Pinetop Perkins was born in Belzoni, Mississippi in 1913. When he was still quite young he and his family moved to work on a plantation in Honey Island, Mississippi. He was raised there and at this time he learned to play the guitar, getting work at local parties and dances. In 1923, he learned to play the piano and got work at The Old Barrelhouse Honkeytonk in Honey Island. He continued to work outside of the music industry but always played gigs at the local bars in the Indianola area of Mississippi during the late twenties and early thirties, performing on both guitar and piano. Between 1941 and 1943, he worked with Boyd Gilmore in local gambling houses in Vance, Mississippi. After which he teamed with Robert Nighthawk and played on KFFA-radio in Helena, Arkansas. About this time  he was involved in a bar room brawl and his left arm was permanently injured, forcing him to concentrate solely on piano. He continued on into the mid 1940's with frequent tours all over the U.S. About this time he also teamed up with Sonny Boy Williamson (Alex Miller) and did some recording with King Biscuit Time which was also broadcast by KFFA-radio. In the mid 1950's through to the 1960's he toured and recorded with the Earl Hooker Band in Chicago.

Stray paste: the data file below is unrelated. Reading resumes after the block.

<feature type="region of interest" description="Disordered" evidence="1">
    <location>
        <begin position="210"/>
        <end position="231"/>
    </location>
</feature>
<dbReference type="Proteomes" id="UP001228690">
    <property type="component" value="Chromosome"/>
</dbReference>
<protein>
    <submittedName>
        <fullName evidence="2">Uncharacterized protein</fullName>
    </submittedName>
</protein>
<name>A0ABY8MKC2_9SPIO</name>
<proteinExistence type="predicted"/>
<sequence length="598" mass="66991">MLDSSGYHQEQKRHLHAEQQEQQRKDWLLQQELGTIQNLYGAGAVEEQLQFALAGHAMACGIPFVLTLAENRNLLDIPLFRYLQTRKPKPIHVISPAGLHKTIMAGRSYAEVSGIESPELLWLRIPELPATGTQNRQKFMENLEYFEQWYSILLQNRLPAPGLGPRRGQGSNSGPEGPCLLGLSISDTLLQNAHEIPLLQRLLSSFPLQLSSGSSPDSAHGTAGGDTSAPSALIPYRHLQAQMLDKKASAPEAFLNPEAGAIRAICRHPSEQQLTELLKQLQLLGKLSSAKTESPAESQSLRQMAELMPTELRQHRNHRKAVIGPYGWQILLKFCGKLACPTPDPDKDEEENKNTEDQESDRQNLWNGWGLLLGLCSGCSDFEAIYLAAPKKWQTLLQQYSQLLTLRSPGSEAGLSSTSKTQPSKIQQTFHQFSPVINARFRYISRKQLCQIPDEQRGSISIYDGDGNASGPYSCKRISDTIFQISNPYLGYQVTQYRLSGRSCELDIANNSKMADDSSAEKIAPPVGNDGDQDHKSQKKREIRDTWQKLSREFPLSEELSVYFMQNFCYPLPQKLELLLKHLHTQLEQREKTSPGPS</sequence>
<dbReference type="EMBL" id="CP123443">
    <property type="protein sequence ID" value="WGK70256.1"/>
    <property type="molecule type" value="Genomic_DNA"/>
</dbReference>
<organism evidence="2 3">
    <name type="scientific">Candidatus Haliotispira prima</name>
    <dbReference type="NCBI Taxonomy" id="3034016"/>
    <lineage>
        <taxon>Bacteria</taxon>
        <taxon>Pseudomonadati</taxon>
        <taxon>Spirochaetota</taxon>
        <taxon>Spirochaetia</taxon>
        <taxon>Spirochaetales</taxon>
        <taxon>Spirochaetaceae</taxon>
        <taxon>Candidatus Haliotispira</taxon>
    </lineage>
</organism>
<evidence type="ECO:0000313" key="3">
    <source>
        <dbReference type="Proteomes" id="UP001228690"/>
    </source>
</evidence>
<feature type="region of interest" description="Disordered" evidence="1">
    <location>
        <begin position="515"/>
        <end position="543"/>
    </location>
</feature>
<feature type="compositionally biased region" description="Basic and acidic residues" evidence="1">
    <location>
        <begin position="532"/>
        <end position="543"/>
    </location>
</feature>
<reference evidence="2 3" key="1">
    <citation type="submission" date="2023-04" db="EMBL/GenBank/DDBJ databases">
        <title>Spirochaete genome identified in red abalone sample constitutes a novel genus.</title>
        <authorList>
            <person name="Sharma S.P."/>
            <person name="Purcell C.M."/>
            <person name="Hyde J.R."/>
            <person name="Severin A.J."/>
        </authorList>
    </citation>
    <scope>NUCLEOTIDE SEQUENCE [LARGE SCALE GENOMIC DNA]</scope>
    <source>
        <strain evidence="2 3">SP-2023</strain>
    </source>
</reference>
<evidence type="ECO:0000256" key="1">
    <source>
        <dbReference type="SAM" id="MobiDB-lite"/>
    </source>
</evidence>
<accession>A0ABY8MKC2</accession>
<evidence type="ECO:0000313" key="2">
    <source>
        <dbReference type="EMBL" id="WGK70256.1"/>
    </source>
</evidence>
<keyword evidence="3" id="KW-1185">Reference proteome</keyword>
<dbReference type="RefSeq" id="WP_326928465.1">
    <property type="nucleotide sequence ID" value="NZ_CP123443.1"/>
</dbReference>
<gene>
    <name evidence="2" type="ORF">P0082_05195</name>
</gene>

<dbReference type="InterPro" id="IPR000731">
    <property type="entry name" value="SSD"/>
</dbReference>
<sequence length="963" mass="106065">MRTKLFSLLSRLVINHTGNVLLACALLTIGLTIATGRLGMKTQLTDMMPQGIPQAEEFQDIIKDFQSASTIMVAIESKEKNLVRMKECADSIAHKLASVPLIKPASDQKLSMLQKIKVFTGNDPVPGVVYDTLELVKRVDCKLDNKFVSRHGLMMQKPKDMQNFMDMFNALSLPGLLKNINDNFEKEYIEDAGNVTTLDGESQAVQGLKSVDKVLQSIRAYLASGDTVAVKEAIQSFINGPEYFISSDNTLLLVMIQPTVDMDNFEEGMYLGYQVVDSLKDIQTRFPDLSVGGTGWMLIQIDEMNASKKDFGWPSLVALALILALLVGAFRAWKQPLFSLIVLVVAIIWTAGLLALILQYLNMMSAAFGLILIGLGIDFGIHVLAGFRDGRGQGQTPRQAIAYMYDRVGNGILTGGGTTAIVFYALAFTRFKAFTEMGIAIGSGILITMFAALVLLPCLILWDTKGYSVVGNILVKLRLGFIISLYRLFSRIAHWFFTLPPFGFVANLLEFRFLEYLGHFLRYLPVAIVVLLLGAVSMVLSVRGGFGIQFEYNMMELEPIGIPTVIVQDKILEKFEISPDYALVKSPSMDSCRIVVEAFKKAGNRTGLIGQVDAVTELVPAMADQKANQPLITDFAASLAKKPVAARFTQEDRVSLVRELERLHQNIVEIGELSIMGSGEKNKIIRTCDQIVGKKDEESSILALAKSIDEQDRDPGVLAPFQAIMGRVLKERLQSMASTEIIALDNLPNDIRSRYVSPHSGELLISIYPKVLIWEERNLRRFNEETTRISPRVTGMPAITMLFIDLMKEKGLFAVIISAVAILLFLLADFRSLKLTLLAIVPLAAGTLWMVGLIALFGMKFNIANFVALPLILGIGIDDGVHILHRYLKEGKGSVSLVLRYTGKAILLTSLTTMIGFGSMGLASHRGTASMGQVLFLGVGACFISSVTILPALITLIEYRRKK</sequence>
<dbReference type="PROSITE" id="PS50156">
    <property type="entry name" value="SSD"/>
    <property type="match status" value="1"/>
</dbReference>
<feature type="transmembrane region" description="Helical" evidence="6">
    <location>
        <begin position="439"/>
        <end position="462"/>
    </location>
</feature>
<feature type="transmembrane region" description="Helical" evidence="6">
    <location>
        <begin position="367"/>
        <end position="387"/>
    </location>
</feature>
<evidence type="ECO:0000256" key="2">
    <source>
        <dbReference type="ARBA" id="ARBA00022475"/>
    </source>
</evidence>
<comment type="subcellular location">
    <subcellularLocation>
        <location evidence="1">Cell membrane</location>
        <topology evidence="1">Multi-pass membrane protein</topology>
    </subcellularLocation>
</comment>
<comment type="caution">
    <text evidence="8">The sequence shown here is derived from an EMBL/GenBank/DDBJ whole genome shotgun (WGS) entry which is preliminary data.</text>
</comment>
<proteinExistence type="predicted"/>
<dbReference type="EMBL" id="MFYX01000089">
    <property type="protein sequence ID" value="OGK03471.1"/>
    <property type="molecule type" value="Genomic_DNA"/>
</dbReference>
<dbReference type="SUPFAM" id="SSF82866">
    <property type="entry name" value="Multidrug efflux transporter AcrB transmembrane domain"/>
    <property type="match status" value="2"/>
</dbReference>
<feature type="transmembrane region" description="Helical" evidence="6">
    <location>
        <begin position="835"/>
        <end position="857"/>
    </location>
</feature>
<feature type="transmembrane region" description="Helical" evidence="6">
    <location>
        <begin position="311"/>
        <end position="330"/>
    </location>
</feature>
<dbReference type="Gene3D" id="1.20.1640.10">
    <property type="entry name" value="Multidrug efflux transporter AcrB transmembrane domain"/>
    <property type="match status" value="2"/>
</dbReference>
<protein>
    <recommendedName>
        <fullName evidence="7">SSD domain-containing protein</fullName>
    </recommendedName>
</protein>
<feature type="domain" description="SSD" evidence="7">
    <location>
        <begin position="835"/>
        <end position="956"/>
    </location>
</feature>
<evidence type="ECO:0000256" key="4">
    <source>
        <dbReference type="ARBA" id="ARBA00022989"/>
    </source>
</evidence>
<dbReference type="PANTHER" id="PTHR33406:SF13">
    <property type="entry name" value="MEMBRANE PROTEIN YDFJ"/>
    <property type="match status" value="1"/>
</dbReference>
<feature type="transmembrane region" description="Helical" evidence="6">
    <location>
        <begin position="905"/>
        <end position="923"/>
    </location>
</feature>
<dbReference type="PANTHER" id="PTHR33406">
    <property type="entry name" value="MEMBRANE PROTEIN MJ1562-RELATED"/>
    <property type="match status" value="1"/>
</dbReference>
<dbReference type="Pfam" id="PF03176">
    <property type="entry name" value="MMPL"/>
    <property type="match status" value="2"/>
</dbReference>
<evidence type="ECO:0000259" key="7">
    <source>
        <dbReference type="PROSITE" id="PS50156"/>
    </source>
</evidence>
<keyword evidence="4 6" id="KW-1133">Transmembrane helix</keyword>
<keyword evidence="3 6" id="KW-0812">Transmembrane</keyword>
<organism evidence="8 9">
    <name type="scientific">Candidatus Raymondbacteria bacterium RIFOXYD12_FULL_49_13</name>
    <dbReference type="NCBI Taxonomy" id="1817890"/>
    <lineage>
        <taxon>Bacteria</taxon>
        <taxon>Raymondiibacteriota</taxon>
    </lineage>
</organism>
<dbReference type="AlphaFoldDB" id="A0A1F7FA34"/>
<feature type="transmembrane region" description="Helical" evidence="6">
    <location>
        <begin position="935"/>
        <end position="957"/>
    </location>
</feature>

In 1968 he replaced Otis Spann in the Muddy Waters Band and until the mid 1970's he toured almost continually with this band. Pinetop Perkins had his own, unmistakable sound. His right hand played horn lines while his left played bass. It was Pinetop, along with Pete Johnson, Meade Lux Lewis, Albert Ammons and Little Brother Montgomery, who provided the basic format and ideas from which countless swing bands derived their sound. Although he never performed swing, it was arguably his brand of boogie-woogie that eventually came to influence the structure of swing and, latterly, was a major influence on the development of Rock 'n Roll.